Arthur No. 33 (Jan 2013)
Sixteen 15″ x 22.75″ pages (8 color, 8 b/w)
Published Dec. 22, 2012

“The new oversized print-only issue of Arthur Magazine is even more gorgeous and satisfying than expected. Like a Sunday supplement for heads.” — Jesse Jarnow, author of Big Day Coming: Yo La Tengo and the Rise of Indie Rock

“Beautiful” — Chris Richards, The Washington Post

“A coffee-table newspaper, printed on 16 immense pages of newsprint with minimal ads, and almost every inch covered with words or pictures… The cover, a gigantic piece by surreal comics artist Rick Veitch, is gorgeous, and the crispness and clarity of the print is perhaps the best I’ve seen in a newspaper. Everything in the new [issue] is worth absorbing… Opening the mammoth pages of the new Arthur feels much like unfolding a road map, one that points to strange, unfamiliar worlds.” — Ned Lannamann, The Portland Mercury

“The Haydukes of music/art/culture journalism return…welcome back!” — Team Love Records

After a four-year sabbatical, occasionally beloved revolutionary sweetheart Arthur returns to print, renewed, refreshed, reinvigorated and in a bold new format: pages as tall and wide as a daily newspaper on compostable newsprint, with ads only on the back cover(s). Amazing!

In partnership with Portland, Oregon’s Floating World Comics, Arthur’s gang of idiots, know-it-alls and village explainers are back, edited by ol’ fool Jay Babcock and art directed by Yasmin Khan.

This issue’s contents include…

Dream a Deeper Dream: A how-to conversation with cartoonist ROARIN’ RICK VEITCH by Jay Babcock. Plus “Cartographer of the American Dreamtime,” an appreciation of Rick Veitch and his work by Mr. Alan Moore. Mr. Veitch’s “Self-Portrait in Six Dimensions” graces our cover.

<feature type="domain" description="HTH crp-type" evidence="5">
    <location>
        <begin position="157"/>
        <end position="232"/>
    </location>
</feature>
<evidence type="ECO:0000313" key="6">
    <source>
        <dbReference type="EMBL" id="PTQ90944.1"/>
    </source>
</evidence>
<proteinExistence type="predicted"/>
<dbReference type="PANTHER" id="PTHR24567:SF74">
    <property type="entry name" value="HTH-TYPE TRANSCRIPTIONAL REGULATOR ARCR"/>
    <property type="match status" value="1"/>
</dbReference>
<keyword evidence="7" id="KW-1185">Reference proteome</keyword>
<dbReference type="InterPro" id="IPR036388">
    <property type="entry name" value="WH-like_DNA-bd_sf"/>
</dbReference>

JACK ROSE: the definitive, career-spanning interview with this late great America guitarist, conducted by Brian Rademaekers just months before his death three years ago. Plus: Jack Rose discography compiled by Byron Coley, and an illustration of a classic Jack pose by Plastic Crimewave.

An illuminating/endarkening conversation with sparkling Luciferian artist FRANK HAINES by Eliza Swann

Stewart Voegtlin on WAYLON JENNINGS’ dark dream, with an illustration by Beaver

Columnist DAVE REEVES on Burroughs, bath salts and border guards, with an illustration by Arik Roper

Columnist NANCE KLEHM on new modes of exchange—and homemade smokes, with an illustration by Kira Mardikes

Cartoonist GABBY SCHULZ explores our interstate nightmare

The Center for Tactical Magic on “The Magic(k) of Money” — and how YOU can win $1000 for planning a BANK ROBBERY!

“Bull Tongue” columnists BYRON COLEY & THURSTON MOORE survey happenings in underground culture, paying special attention to new and archival releases from Claude Pelieu; Spectre Folk; United Waters; Devin, Gary & Ross; Jess Franco; Mick Farren; Chris D.; Donna Lethal; Crystal Siphon; Mad River; Horace; Erewhon Calling by Bruce Russell; Toy Love; The Clean; David Kilgour; The Heavy Eights; Chris Corsano; Joe McPhee; Rangda; Ben Chasny; Sir Richard Bishop; David Oliphant; Brothers Unconnected; 200 Years; Six Organs of Admittance; Gary Panter; Marcia Bassett & Samara Lubelski; Cheater Slicks; Ron House; Above Ground; Vacuum; Max Block; Dead C; Axemen; Hamish Kilgour; Circle Pit; Kitchen’s Floor; Bits of Shit; and Boomgates. Plus a special report on The Ex 33 festival at Cafe Oto in East London, featuring The Ex, John Butcher, Zea + Charles, Jackadaw With Crowbar, Mats Gustafsson, Ken Vandermark, Trash Kit, Steve Beresford, Wolter Weirbos, Valentina Campora, Gabriella Maiorino, Andy Moor, Yannis Kyriakides, Anne-James Chaton, Ad Baars, Jorge Vega, Ian Saboya, Enrique Vega, Tony Buck and Roy Paci.

Please keep in mind… Arthur is no longer distributed for free anywhere. Those days are (sadly) long gone, ladies! Now you gotta buy Arthur or you won’t see it. Our price: Five bucks pretty cheap!